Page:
LinkedIn InMail Changes: What B-to-B Sellers Should Do Next

The new LinkedIn InMail changes are in effect—leaving sales reps and managers upset and confused. InMail just got much more expensive for average B-to-B sellers. However, you can now access a nearly unlimited supply of InMail credits under the new policy—by making one small change to how you craft InMail messages.

The new LinkedIn InMail changes are in effect—leaving sales reps and managers upset and confused. InMail just got much more expensive for average B-to-B sellers. However, you can now access a nearly unlimited supply of InMail credits under the new policy—by making one small change to how you craft InMail messages.

Yes, I said nearly unlimited. No, I’m not kidding, nor risking my integrity.

There is a way to send 100 InMail messages and get 193 credits back (for you to re-use again).

Briefly, What Changed and Why?
When InMail was introduced, LinkedIn’s “guaranteed response” policy rewarded spammy messages. Oops. So, as of January, LinkedIn gives InMail credits (that you buy) back—BUT only for InMails that earn a response in 90 days.

This is radically new.

Under the old system if you did not receive a response within a week, the InMail credit you purchased was given back. LinkedIn guaranteed a response. However, this rewards you for failing.

For example, let’s say you purchased 50 InMails and sent them. A (poor) 10 percent response rate allowed you to earn credits and send over 400 InMails per month. Thus, the policy increased the amount of spammy InMail messages being sent. The system rewarded it.

What the New Policy Means to You
Going forward, you will receive a credit (get your money back) for each InMail receiving a response within 90 days. You can re-use the money to invest again … and again and again. But if you earn no reply (or a poor response rate) your money is wasted.

LinkedIn’s old InMail policy rewarded sellers who weren’t successful with InMail.

LinkedIn’s new InMail policy rewards you (only) for writing messages that get good response. How good?

If you send 100 InMails per month, with a steady 20 percent response rate, you will end up with about 125 total InMails to send-based on InMails credited back to your account.

How to Send 100 InMails and Get 193 Credits Back
If you’re an average InMail user, you’re seeing credits vanish lately. But there is a way to send 100 InMail messages and get 98 returned to you. Or even 193 credits back (for you to re-use again).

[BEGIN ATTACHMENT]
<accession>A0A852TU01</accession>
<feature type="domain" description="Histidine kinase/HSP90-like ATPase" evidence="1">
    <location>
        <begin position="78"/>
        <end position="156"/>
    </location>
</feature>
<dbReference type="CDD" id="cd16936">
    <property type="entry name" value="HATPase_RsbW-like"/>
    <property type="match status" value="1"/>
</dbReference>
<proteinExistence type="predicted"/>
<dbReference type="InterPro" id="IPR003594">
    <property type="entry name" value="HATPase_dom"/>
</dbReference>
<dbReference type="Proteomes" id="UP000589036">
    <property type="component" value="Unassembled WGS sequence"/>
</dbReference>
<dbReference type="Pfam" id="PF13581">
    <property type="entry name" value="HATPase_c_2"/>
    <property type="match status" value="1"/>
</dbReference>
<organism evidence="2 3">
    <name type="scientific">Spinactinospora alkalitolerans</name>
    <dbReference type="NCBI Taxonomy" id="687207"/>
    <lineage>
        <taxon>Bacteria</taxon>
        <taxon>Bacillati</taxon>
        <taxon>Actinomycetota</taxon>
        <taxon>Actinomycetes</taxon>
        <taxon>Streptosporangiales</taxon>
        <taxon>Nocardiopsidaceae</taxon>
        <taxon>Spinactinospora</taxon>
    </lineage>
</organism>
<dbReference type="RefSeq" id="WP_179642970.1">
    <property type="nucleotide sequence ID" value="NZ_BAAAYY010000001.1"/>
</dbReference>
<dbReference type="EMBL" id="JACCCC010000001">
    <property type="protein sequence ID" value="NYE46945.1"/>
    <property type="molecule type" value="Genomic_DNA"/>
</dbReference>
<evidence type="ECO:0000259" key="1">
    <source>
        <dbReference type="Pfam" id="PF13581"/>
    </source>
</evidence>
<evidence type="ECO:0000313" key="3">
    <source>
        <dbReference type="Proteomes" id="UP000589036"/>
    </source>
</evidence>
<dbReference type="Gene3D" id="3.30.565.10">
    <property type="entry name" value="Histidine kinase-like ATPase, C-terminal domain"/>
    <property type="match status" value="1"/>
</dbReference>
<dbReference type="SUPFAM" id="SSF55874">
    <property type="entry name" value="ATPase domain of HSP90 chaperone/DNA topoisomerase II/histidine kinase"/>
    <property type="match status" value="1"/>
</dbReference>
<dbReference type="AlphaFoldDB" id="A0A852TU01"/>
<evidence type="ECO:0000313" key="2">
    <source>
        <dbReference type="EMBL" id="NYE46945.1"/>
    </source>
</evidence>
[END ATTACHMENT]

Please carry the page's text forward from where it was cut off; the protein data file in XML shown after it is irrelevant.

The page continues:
How? Write effective InMail messages.

For example, let’s say you earn a 50 percent response rate on your first batch of 100 InMails sent. Over time (as you use the InMail credits returned to you) you earn a total of 98 credits. Not bad. You get nearly all of your investment back for re-use.

But what if you were really good? Let’s say you earned a 70 percent response rate to your InMail messages? Hey, it’s possible. I have students who earn 73 percent response rates.

With a 70 percent response rate, you would earn 193 InMail credits (of your original 100) to re-use for prospecting.

In actual practice the math is a bit messy, due to the delays between prospects responding and LinkedIn’s re-issuing credits. But you get the picture.

Should You Stop Using InMail?
As much as it may hurt, your never-ending stream of InMail credits were part of LinkedIn’s lack of foresight. If you are considering investing in InMail you’re in luck. Learn from this experience. Most B-to-B sellers who invested in LinkedIn Sales Navigator (and InMail) are complaining loudly. Many are resigning accounts.

And they should.

As Darwin said, “It is not the strongest of the species that survives, nor the most intelligent that survives. It is the one that is most adaptable to change.”

Change for the better.

What to Do Next
LinkedIn’s InMail policy change is another signal. Another warning. A reason to abandon fairy-tale beliefs like:

  • Email prospecting doesn’t cost anything when it fails-or under-performs
  • It’s mostly a numbers game
  • Getting response and appointments means sending more emails

Yes, it is a numbers game. Just like cold-calling. But what is the basis of an effective cold-call routine?

An effective communications process. More specifically: A systematic, repeatable, scalable way to turn calls in to leads. I recently described this technique—gave next steps and templates to help make it easy.

If you aren’t serious about learning an effective process, you won’t experience predictable success.

“Lazy individuals will still be able to send indifferent InMails, but they won’t be rewarded for it.” says Bruce Johnston of The Practical Social Media blog.